The original wooden roof of the Oil House became unsalvageable after years of heavy storms and neglect.

Even though we used modern engineering and materials, we strived to retain the character and spirit of the original designs. We built a new timberframe roof with a reinforced metal frame, sheathed in copper, and repurposed the original timbers that could be salvaged. We even added a belt course of solid granite.

Now, after 41 years, the Oil House is reconnected to the tower. It will serve as a guest cottage.

Last step this season was to install the replica railings before severe weather sets in, built by Nelson Metal Fabrication of Portland, Maine, and installed by Atlantic Restoration of Boston along with an all-star volunteer crew.

Share Button

End-of-season push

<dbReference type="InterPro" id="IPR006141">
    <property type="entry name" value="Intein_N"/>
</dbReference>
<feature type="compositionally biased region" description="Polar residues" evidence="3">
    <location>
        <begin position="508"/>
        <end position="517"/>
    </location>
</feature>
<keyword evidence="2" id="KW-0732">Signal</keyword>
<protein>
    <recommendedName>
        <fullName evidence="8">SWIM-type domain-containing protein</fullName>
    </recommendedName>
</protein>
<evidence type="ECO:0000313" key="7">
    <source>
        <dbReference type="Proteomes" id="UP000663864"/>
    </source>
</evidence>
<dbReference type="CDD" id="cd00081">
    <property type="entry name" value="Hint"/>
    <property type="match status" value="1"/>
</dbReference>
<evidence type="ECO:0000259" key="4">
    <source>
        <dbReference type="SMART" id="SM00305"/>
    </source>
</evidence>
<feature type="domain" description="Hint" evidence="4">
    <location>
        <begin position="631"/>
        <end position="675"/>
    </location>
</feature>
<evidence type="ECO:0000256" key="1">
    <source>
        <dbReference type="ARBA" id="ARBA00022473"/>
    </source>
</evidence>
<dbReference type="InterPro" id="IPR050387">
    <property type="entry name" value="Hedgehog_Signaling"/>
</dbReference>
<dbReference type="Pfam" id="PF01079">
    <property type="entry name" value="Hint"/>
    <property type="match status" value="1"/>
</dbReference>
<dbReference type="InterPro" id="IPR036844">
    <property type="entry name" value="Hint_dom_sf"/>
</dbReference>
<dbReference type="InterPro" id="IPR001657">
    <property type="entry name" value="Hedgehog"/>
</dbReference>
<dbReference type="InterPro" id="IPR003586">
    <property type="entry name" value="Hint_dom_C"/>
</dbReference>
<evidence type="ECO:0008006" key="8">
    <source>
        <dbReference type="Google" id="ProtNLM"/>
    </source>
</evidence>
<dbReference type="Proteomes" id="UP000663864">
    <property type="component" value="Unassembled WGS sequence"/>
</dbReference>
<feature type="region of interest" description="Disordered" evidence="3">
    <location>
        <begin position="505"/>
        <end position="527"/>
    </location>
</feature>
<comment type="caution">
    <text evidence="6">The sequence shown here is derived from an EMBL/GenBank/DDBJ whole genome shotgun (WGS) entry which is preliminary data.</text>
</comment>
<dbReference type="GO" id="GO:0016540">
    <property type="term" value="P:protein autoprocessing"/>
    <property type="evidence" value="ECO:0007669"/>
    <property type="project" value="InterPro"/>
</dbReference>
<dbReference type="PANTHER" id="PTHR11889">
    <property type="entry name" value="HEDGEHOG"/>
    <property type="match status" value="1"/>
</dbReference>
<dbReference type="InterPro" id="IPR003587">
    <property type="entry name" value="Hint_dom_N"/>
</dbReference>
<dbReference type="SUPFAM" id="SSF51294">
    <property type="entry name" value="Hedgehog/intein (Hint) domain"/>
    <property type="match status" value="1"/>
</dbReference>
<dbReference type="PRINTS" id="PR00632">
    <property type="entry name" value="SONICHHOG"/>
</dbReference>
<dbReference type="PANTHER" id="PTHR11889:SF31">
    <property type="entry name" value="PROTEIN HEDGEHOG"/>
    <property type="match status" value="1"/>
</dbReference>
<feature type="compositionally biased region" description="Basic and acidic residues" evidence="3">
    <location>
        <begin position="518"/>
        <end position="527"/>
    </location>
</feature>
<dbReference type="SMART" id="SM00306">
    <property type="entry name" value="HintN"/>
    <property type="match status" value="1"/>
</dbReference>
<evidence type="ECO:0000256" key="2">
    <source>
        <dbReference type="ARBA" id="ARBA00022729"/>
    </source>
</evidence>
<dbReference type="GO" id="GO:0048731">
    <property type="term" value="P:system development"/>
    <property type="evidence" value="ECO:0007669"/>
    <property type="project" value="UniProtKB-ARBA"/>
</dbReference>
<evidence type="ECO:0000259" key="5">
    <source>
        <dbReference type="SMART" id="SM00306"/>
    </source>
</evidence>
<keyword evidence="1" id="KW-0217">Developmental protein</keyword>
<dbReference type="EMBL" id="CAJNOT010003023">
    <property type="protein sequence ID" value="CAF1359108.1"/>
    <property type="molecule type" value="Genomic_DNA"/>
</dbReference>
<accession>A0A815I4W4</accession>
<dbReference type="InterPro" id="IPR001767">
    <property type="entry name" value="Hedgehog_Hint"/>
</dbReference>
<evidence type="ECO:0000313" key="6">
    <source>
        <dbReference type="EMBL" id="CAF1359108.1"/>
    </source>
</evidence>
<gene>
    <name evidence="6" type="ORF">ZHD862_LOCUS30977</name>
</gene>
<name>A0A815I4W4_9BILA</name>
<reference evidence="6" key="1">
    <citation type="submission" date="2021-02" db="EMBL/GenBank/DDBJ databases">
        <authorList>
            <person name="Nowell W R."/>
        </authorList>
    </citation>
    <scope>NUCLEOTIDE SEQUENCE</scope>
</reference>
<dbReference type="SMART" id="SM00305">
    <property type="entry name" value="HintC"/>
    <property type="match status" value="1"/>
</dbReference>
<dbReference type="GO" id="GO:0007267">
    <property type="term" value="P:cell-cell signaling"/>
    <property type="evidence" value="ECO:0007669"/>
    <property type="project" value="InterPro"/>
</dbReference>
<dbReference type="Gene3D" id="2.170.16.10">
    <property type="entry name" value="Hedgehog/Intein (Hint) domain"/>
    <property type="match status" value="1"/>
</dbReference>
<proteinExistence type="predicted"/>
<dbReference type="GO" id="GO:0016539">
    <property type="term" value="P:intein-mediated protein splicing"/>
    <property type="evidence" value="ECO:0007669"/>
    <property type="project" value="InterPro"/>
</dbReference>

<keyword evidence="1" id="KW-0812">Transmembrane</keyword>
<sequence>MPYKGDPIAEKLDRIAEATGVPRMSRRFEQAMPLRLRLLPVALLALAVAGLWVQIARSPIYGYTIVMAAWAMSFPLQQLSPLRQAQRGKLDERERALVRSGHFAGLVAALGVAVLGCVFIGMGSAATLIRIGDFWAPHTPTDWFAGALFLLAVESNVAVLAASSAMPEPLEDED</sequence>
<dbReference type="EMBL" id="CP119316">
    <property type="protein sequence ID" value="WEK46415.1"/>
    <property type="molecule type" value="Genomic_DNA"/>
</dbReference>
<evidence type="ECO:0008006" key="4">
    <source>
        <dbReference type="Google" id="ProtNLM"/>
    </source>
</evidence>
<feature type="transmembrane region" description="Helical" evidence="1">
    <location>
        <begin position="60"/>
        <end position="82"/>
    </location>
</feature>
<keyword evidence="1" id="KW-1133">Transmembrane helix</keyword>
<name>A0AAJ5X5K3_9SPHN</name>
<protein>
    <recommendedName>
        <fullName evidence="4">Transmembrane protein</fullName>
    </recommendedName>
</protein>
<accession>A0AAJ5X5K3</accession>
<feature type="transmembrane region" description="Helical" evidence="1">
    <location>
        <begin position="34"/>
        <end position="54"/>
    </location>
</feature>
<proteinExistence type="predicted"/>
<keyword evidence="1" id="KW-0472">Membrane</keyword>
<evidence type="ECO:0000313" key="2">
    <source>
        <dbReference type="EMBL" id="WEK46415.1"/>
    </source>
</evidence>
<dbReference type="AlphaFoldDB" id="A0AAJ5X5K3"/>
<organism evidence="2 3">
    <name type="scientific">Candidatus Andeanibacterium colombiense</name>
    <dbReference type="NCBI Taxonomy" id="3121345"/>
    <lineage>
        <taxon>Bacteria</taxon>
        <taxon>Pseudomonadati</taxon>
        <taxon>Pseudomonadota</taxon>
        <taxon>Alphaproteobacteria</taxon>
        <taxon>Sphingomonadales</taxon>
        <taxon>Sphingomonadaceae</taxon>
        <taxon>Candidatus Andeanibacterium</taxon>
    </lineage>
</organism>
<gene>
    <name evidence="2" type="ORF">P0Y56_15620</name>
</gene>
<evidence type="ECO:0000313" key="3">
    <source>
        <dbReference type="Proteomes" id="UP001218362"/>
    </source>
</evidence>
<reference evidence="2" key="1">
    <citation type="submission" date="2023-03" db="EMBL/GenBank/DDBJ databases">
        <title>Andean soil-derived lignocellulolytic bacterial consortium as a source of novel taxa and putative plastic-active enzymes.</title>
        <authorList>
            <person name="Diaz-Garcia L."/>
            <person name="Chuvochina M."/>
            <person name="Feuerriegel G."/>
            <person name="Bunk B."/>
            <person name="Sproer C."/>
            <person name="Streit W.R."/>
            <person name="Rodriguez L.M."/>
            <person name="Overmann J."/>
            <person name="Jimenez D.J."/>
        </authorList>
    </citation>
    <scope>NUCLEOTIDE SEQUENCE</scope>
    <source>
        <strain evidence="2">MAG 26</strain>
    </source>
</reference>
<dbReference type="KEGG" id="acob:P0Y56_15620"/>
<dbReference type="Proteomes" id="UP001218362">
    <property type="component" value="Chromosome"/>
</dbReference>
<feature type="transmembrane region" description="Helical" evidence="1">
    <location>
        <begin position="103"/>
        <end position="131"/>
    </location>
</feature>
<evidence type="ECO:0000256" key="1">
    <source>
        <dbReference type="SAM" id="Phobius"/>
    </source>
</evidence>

Our volunteer team takes a break at the new Oil House Fire Pit as they wind up the 2019 season by adding almost half of the new footbridge railings.

A spate of good weather and a pile of friends helped push our unfinished summer project closer to the finish line.

Nine of us hauled out prefabbed railings and assembled almost half of them in a heroic end-of-season push. 

Now, as the Coast Guard keepers did before us, we can take a footbridge from Graves Light to the Oil House and back, instead of being at the mercy of the rocks and tides.

The summer-long restoration of the historic footbridge is close to complete thanks to Mark, Anna, Mike, Arron, Rich, Matt, Keeghan and Winston.

Looking good, guys! Tip o’ the cap you!

Share Button

How much of a pounding can it take from the sea?

We get a lot of questions about how much of a pounding this or that modification or reconstruction will take from the sea.

A lot of engineers and others helped us think things through before we drew up the plans and went to work.

This diagram shows the load calculations on the Oil House, with its new second story.

We built a new timberframe roof to replace the old, and added stainless steel reinforcements which the original roof didn’t have.